There is a big difference between job search and career management. Job search is more an event that commences when you need a job and ends when a new job is secured. Career management, on the other hand, is a mindset that goes beyond job changes.

Back when the average worker went to work for a company and retired from the same company 40 years later career management wasn’t a concern. In today’s market, however, the average worker is expected to change jobs as many as nine times. Our career is no longer tied to one company, one industry, or even one profession. Therefore, it is essential that today’s employees learn how to manage their own careers.

The following nine statements illustrate the difference between job search and career management.

Job Search: I will start to look when I need to (unemployed, completely fed up, can see the writing on the wall, etc.)
Career Management: I am always in career management mode – I regularly do things that I need to in order to navigate quickly (and be in control of) future job transitions.

Job Search: I network to find immediate job opportunities, and hope that my network isn’t too stale (or… “what network??”).
Career Management: I have a very strong set of relationships and continually strive to add value to people that are in different circles than I am.

Job Search: I am good at what I do so I don’t have to look at gaining new skills.
Career Management: I am good at what I do, but I know that in an ever changing world I need to be continually learning for the future.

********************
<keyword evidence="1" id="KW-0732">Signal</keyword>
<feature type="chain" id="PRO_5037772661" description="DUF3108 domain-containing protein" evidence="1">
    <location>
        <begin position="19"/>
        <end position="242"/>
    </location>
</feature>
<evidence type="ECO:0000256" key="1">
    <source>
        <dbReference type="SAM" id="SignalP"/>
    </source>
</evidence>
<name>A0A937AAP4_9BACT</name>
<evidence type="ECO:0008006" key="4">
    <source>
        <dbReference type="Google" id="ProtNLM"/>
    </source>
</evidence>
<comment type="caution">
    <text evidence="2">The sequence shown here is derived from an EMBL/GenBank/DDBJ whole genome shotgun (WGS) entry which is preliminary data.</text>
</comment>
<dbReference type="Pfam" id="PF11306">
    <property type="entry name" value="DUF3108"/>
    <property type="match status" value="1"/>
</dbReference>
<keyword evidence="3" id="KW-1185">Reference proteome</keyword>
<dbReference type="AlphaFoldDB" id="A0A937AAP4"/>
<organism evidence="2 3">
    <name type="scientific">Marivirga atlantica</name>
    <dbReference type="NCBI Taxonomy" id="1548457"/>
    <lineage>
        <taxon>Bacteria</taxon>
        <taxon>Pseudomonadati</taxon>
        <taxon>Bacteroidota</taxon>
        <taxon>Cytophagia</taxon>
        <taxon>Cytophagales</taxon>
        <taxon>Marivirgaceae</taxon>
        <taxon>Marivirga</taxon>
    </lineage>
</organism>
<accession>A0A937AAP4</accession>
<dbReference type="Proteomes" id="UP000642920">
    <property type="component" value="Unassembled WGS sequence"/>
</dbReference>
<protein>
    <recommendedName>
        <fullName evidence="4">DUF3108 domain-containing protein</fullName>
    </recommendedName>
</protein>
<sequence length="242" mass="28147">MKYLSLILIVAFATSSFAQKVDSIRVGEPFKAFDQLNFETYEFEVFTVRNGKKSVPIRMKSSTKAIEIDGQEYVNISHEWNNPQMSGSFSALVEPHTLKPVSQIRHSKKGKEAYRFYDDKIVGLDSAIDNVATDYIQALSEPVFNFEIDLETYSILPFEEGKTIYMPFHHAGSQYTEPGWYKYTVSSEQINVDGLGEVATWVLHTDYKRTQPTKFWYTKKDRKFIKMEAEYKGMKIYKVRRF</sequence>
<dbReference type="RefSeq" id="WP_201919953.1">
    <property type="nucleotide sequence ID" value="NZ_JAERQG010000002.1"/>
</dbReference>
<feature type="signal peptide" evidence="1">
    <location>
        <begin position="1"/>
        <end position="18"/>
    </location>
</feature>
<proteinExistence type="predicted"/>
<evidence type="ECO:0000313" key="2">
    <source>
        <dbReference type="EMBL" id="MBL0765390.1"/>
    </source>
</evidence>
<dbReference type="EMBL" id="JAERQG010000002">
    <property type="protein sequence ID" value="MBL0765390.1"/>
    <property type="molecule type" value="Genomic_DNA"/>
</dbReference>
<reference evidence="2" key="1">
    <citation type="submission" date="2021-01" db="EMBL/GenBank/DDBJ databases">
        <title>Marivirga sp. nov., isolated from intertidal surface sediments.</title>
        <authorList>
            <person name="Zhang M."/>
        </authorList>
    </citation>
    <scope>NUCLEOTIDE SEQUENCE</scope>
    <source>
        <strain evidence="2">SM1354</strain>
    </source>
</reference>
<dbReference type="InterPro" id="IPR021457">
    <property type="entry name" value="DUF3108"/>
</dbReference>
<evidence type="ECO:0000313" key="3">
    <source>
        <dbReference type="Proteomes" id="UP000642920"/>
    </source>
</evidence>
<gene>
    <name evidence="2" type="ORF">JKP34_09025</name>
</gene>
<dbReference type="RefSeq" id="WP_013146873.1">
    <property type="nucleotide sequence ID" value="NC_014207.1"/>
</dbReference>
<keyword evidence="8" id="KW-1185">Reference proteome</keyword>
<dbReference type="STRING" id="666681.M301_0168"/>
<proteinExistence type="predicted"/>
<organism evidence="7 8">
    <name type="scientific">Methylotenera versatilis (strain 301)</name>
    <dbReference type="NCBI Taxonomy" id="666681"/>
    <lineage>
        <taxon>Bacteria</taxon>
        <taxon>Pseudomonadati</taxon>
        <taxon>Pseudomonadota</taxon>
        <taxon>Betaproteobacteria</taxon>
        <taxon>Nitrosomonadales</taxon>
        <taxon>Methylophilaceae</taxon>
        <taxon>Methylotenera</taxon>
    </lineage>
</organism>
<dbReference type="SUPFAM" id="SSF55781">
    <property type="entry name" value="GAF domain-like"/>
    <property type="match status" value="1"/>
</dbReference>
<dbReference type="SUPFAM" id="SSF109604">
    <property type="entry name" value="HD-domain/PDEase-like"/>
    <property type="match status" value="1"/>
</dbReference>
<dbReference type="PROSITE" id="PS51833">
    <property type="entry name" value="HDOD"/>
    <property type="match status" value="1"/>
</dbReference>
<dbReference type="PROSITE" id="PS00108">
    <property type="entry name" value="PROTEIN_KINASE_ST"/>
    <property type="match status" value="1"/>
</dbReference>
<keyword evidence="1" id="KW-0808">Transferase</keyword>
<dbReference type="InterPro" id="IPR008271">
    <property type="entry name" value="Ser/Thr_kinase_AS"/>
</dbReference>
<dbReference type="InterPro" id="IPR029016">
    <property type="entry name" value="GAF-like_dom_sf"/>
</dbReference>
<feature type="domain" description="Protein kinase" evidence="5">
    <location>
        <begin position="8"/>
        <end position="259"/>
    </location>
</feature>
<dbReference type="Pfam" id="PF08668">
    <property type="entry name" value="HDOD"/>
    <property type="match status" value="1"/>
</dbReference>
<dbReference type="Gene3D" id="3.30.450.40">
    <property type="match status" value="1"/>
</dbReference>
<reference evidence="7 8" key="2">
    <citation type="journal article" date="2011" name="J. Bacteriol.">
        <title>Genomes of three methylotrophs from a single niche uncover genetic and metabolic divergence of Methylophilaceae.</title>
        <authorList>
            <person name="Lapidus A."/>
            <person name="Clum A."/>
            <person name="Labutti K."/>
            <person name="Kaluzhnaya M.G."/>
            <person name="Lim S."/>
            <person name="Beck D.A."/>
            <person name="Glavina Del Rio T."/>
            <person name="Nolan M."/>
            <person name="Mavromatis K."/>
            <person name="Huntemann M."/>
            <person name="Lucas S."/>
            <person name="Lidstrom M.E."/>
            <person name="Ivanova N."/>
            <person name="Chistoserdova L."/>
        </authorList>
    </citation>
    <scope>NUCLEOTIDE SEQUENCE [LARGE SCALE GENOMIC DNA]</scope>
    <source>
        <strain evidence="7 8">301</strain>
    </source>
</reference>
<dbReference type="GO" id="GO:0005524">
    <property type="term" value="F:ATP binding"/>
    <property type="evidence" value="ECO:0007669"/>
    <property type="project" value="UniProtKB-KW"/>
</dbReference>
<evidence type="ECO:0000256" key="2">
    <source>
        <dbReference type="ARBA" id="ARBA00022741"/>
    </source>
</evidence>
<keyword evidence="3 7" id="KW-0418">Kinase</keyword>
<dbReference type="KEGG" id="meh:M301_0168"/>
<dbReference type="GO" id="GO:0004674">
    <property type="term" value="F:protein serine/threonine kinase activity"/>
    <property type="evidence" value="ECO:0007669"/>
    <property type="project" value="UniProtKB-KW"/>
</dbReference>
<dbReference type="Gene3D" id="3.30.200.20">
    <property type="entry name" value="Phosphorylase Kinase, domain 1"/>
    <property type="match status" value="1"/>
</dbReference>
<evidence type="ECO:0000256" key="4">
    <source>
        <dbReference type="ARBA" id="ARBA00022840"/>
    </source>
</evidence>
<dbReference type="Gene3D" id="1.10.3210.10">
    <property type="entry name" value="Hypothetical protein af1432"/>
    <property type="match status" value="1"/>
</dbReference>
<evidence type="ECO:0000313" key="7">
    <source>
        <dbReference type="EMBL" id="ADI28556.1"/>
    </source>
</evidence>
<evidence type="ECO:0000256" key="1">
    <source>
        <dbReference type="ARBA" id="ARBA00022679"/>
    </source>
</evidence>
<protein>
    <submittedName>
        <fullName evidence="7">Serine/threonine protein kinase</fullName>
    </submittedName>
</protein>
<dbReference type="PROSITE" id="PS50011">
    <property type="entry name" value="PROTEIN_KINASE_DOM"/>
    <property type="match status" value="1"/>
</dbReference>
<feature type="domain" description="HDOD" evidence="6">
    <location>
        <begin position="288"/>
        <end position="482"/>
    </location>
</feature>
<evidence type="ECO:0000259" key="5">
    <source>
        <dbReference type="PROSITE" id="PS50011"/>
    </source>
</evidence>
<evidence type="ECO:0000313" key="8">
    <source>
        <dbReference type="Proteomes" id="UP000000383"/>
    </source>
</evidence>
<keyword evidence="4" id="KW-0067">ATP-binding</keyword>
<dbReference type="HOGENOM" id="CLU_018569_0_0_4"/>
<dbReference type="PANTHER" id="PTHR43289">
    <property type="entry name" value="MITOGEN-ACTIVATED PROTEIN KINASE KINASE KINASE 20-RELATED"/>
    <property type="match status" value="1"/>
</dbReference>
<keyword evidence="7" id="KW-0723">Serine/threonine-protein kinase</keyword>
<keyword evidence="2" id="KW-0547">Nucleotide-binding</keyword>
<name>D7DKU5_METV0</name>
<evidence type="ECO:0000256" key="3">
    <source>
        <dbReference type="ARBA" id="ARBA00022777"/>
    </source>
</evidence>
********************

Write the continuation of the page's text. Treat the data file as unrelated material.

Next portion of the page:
Job Search: I find networking to be frustrating and non-beneficial to my search (and it takes too much time).
Career Management: As I nurture various relationships I find great satisfaction in watching my contacts succeed, congratulating them when I can and offering to help as appropriate.

Job Search: I don’t have time to volunteer – I’m too busy looking for a job.
Career Management: I actively volunteer in areas where I can contribute considerably to an organization and where I will meet other professionals that I want to get to know better.

Job Search: I have spent considerable time on my resume and have “the perfect resume.” I hope I don’t have to do this again any time soon because it took a long time to tweak it just right.
Career Management: I keep a job journal that records my achievements as they occur

Job Search: I hope my next job is at least as good as the last one.
Career Management: Each job change I have will be a stepping-stone to my ultimate career goals.

Job Search: I need something NOW!!! (you know, mortgage, bills, mouths-to-feed, etc.) and am prepared to sacrifice what I really want to get what I need for now.
Career Management: My career is planned out – with flexibility. I won’t have control over everything but I know that my career is mine to own, and I’m making sure that I do everything I can to work towards my end goals.

Job Search: I can’t wait until this is over so I don’t have to do this ever again!
Career Management: My career management is never over – it’s a part of what I do.

You have a choice, you can either take control of your career and future or you can choose to leave your fate to the capricious decisions of others.  Others, who frankly, don’t have your best interests at heart.  By managing your career you never have to do job search again. You may change jobs, but it will be because you have made the choice and it furthers your career.  It won’t be because someone else took control and made the decision for you.